We’re going to talk about one of the biggest mistakes that I see Ops Managers make along their Lean practice. In episode nine, I shared my thoughts on what I think Lean folks get wrong about Ops Managers. Today, though, it’s time for you Ops Leaders and I have a heart to heart on what I think is one of the top mistakes that Ops Managers make when they decide to use Lean thinking and working in their operation and leadership. Okay, so you’re an Ops Leader, and somewhere in your leadership team, folks have figured out that Lean thinking can make work easier and better, which leads to improved flow, better metrics, and more value. Maybe you were the decision-maker on that, or maybe someone else learned this and has now engaged you in the practice as well. There may even be varying levels of agreement. Some may be more passionate than others but you believe in the value enough to want to practice Lean thinking and working and so – I’m going to use air quotes here, ready? – and so, your “Lean transformation” has started.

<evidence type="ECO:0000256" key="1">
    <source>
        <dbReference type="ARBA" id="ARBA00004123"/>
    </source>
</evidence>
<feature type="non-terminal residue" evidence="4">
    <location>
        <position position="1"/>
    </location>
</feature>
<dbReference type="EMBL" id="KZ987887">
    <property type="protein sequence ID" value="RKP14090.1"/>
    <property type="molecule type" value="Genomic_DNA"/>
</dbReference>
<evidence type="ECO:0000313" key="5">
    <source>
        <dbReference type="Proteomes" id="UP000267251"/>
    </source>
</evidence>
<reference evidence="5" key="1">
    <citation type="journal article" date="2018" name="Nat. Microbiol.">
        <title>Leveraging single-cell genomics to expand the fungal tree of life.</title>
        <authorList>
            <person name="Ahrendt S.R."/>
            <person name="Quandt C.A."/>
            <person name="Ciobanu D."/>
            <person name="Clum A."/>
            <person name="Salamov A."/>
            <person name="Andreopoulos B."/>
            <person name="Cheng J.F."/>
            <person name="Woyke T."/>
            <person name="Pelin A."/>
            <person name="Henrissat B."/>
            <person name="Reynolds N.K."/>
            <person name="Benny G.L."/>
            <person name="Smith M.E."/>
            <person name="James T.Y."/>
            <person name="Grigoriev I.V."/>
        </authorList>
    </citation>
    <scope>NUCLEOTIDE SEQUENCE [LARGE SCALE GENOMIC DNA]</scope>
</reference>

You may have an outside consultant that is helping you out. You may have a continuous improvement team that has some expertise. Or maybe each value stream or department has selected a continuous improvement lead who’s going to the workshops and taking the training so that they can learn Lean tools and processes at a deeper level as they build their own expertise, whether it’s a formal role or an add on to their regular role. Regardless of which scenario you may find yourself in, this is the start of one of the biggest mistakes I see Ops Managers make in their Lean practice. You ready for it? Here it is.
One of the biggest mistakes I see Ops Managers make in their Lean practice is that they outsource it. They outsource Lean thinking, Lean leadership, and continuous improvement to the CI person or the CI lead or the CI department or the quality department. They expect someone else to lead improvement and be responsible for improvement in their area. And Ops Leaders, listen up, that’s not cool.